Enduring Suffering. As almost a complete contrast with learning how and when to be impatient, I also learned to “embrace the suck.” Whether it was the stark environment, lack of sleep, operational tempo, pending enemy attacks at all hours, I embraced it. I set a new PR of 12 days with no shower and only two uniforms. Let me tell you, your hair can collect a lot of sand in about two weeks. Laying face down at night, in the cold, in the sand, and in a sand storm, or an hour and a half because I was killed when no one was guarding the entry control point of the command post was not pleasant. But, I endured it.
The Temporary Nature of Things. I noticed how temporal it all was. We lived at one base in the desert for 12 days, had tents and vehicles set up like a small city the size of 6 football fields, and made roads and tracks with some of the heaviest vehicles in the Army inventory. In the clay-mud of Southern Iowa, I would have expected those ruts to be there for months or years. However once we left, it was all gone. I returned to the same site just a few days later, and I could barely even find the spot in the desert where we had lived and struggled for almost 2 weeks. The wind and sand had blown almost all traces of us away, making our prior home indistinguishable from more desert. Fortunately for me we had left one giant box of military grade toilet paper near the entrance, otherwise I may never have found it.
Some things change, and some things don’t change. If you go back and watch Lawrence of Arabia now, and really just focus on Peter O’Toole’s T.E. Lawrence – the face, the eyes, the speech – over those three hours or so you’ll notice that the desert changes him. Sure, he’s an exceptional person, he performs heroically, but despite his efforts, the nature of the desert doesn’t change, he does. Radically. Nothing dramatically as transformative happened to me, but changes were perceptible in myself and in many of my fellow soldiers. I had the opportunity to watch some people rise to the challenge of operations in a harsh environment and excel. Others not as much . . . and it wasn’t always those I had expected.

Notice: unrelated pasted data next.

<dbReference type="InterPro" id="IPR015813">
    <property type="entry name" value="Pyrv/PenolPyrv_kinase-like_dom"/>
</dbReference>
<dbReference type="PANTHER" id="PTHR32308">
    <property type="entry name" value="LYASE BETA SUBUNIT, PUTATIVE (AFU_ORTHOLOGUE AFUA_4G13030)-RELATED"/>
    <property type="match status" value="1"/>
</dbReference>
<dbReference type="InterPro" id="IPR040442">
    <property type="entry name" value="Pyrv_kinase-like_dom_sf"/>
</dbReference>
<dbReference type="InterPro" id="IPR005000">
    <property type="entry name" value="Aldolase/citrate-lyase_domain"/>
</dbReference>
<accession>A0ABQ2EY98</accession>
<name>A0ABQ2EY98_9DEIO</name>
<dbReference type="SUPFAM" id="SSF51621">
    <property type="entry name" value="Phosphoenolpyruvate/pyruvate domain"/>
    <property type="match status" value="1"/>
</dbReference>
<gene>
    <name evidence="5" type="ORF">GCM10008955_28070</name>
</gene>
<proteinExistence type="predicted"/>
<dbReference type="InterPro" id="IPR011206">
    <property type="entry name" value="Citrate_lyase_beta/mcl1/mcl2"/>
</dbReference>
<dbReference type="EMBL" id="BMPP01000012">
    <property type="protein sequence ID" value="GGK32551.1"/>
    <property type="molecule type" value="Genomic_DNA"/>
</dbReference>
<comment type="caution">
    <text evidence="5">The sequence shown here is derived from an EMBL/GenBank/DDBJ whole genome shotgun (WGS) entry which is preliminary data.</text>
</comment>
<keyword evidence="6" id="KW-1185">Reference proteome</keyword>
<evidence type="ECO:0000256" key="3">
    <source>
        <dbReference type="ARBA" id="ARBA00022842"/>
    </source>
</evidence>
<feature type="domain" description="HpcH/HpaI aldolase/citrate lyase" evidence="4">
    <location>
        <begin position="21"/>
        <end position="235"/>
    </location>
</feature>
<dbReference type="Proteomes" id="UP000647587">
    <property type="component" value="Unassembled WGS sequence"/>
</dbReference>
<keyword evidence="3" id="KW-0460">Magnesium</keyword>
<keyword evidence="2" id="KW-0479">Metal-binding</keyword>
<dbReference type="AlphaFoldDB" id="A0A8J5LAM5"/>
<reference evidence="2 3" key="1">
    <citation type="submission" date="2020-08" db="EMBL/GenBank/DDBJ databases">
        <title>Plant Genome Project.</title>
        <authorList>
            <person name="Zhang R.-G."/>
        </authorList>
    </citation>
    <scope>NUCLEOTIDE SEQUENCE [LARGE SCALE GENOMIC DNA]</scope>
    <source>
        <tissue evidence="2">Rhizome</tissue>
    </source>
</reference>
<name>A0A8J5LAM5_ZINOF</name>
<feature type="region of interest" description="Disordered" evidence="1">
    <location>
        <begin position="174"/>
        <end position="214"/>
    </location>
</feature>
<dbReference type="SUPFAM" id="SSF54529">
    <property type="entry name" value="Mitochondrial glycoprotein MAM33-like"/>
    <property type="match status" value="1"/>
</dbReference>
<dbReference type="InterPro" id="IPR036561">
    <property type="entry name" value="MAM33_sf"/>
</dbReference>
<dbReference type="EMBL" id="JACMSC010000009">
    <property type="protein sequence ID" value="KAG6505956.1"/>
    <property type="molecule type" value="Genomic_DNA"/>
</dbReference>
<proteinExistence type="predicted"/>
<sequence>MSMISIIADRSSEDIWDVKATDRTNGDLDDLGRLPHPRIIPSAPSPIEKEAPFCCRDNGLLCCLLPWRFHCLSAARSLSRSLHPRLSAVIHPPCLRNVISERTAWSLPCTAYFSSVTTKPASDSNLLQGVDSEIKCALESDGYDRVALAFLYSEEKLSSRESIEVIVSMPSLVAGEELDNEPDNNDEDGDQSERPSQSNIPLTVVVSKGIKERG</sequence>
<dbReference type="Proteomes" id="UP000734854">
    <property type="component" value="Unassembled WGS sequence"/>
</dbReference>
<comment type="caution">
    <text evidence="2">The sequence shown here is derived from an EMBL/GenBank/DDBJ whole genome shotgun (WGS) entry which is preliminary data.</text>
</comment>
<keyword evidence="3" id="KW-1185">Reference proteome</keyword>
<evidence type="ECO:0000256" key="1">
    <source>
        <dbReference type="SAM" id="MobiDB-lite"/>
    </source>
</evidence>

How is any of this relevant to my clients? A fair question. I think like the desert, a long, unhappy marriage can be a challenge that causes a lot of suffering. Some people will learn to embrace the suck, stick it out, and the barren landscape becomes the new normal. If you can lay face down in a sandstorm for 15 minutes, then you can probably do it for another 15 minutes. Then an hour, then a day. Then … before you know it, it’s half a lifetime of hunkering down.
Other people become impatient. They see the temporary nature of life and understand that their time is limited. They will either do their part to attempt to change the situation – fix the marriage or take the first step toward moving forward in life separately. Ultimately, though, there are forces of nature at play which are larger than ourselves. T.E. Lawrence can’t change the desert. It’s was inevitable that the desert would change him. The same is true for a lot of my clients. The only remaining question is what will they make of the change.
And that’s where my firm comes in…where are you now…where do you want to be…and how can we help you get there from here. And as Omar Sharif’s character, Sherif Ali, eventually decides, “Truly, for some…nothing is written, unless THEY write it.”